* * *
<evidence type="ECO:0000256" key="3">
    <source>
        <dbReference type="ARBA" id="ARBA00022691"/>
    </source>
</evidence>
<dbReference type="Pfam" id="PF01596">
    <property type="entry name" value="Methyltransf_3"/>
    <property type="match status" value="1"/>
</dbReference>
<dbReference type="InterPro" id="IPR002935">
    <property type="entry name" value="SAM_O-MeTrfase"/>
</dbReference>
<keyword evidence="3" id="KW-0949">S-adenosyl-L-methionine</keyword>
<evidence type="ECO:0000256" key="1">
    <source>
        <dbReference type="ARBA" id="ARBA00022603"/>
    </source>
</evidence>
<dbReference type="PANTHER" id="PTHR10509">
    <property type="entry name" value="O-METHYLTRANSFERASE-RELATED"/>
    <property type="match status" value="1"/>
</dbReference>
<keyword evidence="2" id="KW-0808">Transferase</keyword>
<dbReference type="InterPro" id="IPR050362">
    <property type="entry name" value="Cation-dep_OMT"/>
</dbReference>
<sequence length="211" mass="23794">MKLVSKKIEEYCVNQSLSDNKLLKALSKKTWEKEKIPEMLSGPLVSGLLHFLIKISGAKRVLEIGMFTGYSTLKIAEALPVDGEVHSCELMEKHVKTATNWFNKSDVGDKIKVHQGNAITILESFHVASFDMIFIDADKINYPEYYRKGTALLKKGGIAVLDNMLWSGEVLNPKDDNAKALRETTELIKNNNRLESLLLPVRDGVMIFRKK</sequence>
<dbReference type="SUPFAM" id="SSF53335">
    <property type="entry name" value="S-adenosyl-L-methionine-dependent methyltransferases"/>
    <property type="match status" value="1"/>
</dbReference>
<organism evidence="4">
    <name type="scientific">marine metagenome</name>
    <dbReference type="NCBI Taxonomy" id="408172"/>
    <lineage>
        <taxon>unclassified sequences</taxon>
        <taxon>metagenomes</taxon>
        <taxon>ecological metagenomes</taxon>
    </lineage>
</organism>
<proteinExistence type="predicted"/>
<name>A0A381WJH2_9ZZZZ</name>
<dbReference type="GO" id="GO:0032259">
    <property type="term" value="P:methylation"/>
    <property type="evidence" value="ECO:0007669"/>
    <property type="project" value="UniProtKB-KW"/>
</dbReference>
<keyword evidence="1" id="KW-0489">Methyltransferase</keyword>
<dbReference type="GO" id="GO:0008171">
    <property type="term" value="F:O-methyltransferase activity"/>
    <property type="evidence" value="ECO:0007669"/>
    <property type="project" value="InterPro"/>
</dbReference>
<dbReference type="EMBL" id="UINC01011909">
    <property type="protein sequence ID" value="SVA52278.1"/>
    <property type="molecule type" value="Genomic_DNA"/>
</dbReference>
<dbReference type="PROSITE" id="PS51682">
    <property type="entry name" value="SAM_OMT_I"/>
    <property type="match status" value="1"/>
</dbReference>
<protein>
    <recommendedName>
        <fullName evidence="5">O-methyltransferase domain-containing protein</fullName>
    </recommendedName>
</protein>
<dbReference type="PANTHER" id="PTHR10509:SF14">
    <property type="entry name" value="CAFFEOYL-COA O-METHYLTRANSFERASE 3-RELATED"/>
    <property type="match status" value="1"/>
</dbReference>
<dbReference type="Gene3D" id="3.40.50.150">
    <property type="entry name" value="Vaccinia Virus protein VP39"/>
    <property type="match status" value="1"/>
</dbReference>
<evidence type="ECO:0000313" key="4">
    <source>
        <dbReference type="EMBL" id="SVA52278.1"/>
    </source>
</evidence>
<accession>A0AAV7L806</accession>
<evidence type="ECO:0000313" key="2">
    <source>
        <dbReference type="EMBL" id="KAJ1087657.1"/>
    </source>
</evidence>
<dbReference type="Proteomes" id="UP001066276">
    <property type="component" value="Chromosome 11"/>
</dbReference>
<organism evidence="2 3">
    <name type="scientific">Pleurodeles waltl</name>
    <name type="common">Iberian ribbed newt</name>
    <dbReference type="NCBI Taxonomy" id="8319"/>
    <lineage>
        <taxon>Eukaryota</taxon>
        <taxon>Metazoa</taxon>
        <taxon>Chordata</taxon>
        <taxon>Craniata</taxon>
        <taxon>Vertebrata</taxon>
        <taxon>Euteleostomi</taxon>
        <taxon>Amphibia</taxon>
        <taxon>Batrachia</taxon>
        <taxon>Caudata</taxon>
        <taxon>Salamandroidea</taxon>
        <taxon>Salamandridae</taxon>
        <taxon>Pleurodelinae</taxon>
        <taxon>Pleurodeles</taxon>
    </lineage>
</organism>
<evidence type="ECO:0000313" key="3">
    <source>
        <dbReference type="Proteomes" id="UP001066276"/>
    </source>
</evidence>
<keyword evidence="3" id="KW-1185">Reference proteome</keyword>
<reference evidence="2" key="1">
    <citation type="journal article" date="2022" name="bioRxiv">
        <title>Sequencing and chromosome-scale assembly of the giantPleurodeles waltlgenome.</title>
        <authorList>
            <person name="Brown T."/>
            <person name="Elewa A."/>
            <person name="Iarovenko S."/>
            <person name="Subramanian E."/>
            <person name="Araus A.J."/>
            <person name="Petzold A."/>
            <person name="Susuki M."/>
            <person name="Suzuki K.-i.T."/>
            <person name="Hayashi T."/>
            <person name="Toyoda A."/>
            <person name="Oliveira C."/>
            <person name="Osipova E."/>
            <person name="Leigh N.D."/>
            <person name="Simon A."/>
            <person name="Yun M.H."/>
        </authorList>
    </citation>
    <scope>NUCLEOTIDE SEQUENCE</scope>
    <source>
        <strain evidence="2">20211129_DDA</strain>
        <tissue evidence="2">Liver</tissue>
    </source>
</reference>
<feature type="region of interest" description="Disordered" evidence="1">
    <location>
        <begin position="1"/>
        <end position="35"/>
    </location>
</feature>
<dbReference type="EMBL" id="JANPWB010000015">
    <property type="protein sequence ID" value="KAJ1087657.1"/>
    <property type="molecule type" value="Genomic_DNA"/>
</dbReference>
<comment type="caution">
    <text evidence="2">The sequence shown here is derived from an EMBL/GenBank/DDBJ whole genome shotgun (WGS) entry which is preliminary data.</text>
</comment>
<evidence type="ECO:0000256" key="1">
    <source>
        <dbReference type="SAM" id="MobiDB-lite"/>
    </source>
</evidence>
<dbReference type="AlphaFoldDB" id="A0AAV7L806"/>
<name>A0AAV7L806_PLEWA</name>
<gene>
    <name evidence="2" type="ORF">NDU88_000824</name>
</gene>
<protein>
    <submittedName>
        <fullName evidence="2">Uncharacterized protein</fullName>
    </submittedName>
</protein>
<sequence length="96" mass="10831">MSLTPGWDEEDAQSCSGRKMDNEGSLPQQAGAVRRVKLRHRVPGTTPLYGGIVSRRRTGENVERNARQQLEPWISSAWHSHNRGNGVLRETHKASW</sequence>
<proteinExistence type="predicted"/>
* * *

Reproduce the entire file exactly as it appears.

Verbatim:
<evidence type="ECO:0000256" key="3">
    <source>
        <dbReference type="ARBA" id="ARBA00022691"/>
    </source>
</evidence>
<dbReference type="Pfam" id="PF01596">
    <property type="entry name" value="Methyltransf_3"/>
    <property type="match status" value="1"/>
</dbReference>
<dbReference type="InterPro" id="IPR002935">
    <property type="entry name" value="SAM_O-MeTrfase"/>
</dbReference>
<keyword evidence="3" id="KW-0949">S-adenosyl-L-methionine</keyword>
<evidence type="ECO:0000256" key="1">
    <source>
        <dbReference type="ARBA" id="ARBA00022603"/>
    </source>
</evidence>
<dbReference type="PANTHER" id="PTHR10509">
    <property type="entry name" value="O-METHYLTRANSFERASE-RELATED"/>
    <property type="match status" value="1"/>
</dbReference>
<keyword evidence="2" id="KW-0808">Transferase</keyword>
<dbReference type="InterPro" id="IPR050362">
    <property type="entry name" value="Cation-dep_OMT"/>
</dbReference>
<sequence length="211" mass="23794">MKLVSKKIEEYCVNQSLSDNKLLKALSKKTWEKEKIPEMLSGPLVSGLLHFLIKISGAKRVLEIGMFTGYSTLKIAEALPVDGEVHSCELMEKHVKTATNWFNKSDVGDKIKVHQGNAITILESFHVASFDMIFIDADKINYPEYYRKGTALLKKGGIAVLDNMLWSGEVLNPKDDNAKALRETTELIKNNNRLESLLLPVRDGVMIFRKK</sequence>
<dbReference type="SUPFAM" id="SSF53335">
    <property type="entry name" value="S-adenosyl-L-methionine-dependent methyltransferases"/>
    <property type="match status" value="1"/>
</dbReference>
<organism evidence="4">
    <name type="scientific">marine metagenome</name>
    <dbReference type="NCBI Taxonomy" id="408172"/>
    <lineage>
        <taxon>unclassified sequences</taxon>
        <taxon>metagenomes</taxon>
        <taxon>ecological metagenomes</taxon>
    </lineage>
</organism>
<proteinExistence type="predicted"/>
<name>A0A381WJH2_9ZZZZ</name>
<dbReference type="GO" id="GO:0032259">
    <property type="term" value="P:methylation"/>
    <property type="evidence" value="ECO:0007669"/>
    <property type="project" value="UniProtKB-KW"/>
</dbReference>
<keyword evidence="1" id="KW-0489">Methyltransferase</keyword>
<dbReference type="GO" id="GO:0008171">
    <property type="term" value="F:O-methyltransferase activity"/>
    <property type="evidence" value="ECO:0007669"/>
    <property type="project" value="InterPro"/>
</dbReference>
<dbReference type="EMBL" id="UINC01011909">
    <property type="protein sequence ID" value="SVA52278.1"/>
    <property type="molecule type" value="Genomic_DNA"/>
</dbReference>
<dbReference type="PROSITE" id="PS51682">
    <property type="entry name" value="SAM_OMT_I"/>
    <property type="match status" value="1"/>
</dbReference>
<protein>
    <recommendedName>
        <fullName evidence="5">O-methyltransferase domain-containing protein</fullName>
    </recommendedName>
</protein>
<dbReference type="PANTHER" id="PTHR10509:SF14">
    <property type="entry name" value="CAFFEOYL-COA O-METHYLTRANSFERASE 3-RELATED"/>
    <property type="match status" value="1"/>
</dbReference>
<dbReference type="Gene3D" id="3.40.50.150">
    <property type="entry name" value="Vaccinia Virus protein VP39"/>
    <property type="match status" value="1"/>
</dbReference>
<evidence type="ECO:0000313" key="4">
    <source>
        <dbReference type="EMBL" id="SVA52278.1"/>
    </source>
</evidence>
<accession>A0AAV7L806</accession>
<evidence type="ECO:0000313" key="2">
    <source>
        <dbReference type="EMBL" id="KAJ1087657.1"/>
    </source>
</evidence>
<dbReference type="Proteomes" id="UP001066276">
    <property type="component" value="Chromosome 11"/>
</dbReference>
<organism evidence="2 3">
    <name type="scientific">Pleurodeles waltl</name>
    <name type="common">Iberian ribbed newt</name>
    <dbReference type="NCBI Taxonomy" id="8319"/>
    <lineage>
        <taxon>Eukaryota</taxon>
        <taxon>Metazoa</taxon>
        <taxon>Chordata</taxon>
        <taxon>Craniata</taxon>
        <taxon>Vertebrata</taxon>
        <taxon>Euteleostomi</taxon>
        <taxon>Amphibia</taxon>
        <taxon>Batrachia</taxon>
        <taxon>Caudata</taxon>
        <taxon>Salamandroidea</taxon>
        <taxon>Salamandridae</taxon>
        <taxon>Pleurodelinae</taxon>
        <taxon>Pleurodeles</taxon>
    </lineage>
</organism>
<evidence type="ECO:0000313" key="3">
    <source>
        <dbReference type="Proteomes" id="UP001066276"/>
    </source>
</evidence>
<keyword evidence="3" id="KW-1185">Reference proteome</keyword>
<reference evidence="2" key="1">
    <citation type="journal article" date="2022" name="bioRxiv">
        <title>Sequencing and chromosome-scale assembly of the giantPleurodeles waltlgenome.</title>
        <authorList>
            <person name="Brown T."/>
            <person name="Elewa A."/>
            <person name="Iarovenko S."/>
            <person name="Subramanian E."/>
            <person name="Araus A.J."/>
            <person name="Petzold A."/>
            <person name="Susuki M."/>
            <person name="Suzuki K.-i.T."/>
            <person name="Hayashi T."/>
            <person name="Toyoda A."/>
            <person name="Oliveira C."/>
            <person name="Osipova E."/>
            <person name="Leigh N.D."/>
            <person name="Simon A."/>
            <person name="Yun M.H."/>
        </authorList>
    </citation>
    <scope>NUCLEOTIDE SEQUENCE</scope>
    <source>
        <strain evidence="2">20211129_DDA</strain>
        <tissue evidence="2">Liver</tissue>
    </source>
</reference>
<feature type="region of interest" description="Disordered" evidence="1">
    <location>
        <begin position="1"/>
        <end position="35"/>
    </location>
</feature>
<dbReference type="EMBL" id="JANPWB010000015">
    <property type="protein sequence ID" value="KAJ1087657.1"/>
    <property type="molecule type" value="Genomic_DNA"/>
</dbReference>
<comment type="caution">
    <text evidence="2">The sequence shown here is derived from an EMBL/GenBank/DDBJ whole genome shotgun (WGS) entry which is preliminary data.</text>
</comment>
<evidence type="ECO:0000256" key="1">
    <source>
        <dbReference type="SAM" id="MobiDB-lite"/>
    </source>
</evidence>
<dbReference type="AlphaFoldDB" id="A0AAV7L806"/>
<name>A0AAV7L806_PLEWA</name>
<gene>
    <name evidence="2" type="ORF">NDU88_000824</name>
</gene>
<protein>
    <submittedName>
        <fullName evidence="2">Uncharacterized protein</fullName>
    </submittedName>
</protein>
<sequence length="96" mass="10831">MSLTPGWDEEDAQSCSGRKMDNEGSLPQQAGAVRRVKLRHRVPGTTPLYGGIVSRRRTGENVERNARQQLEPWISSAWHSHNRGNGVLRETHKASW</sequence>
<proteinExistence type="predicted"/>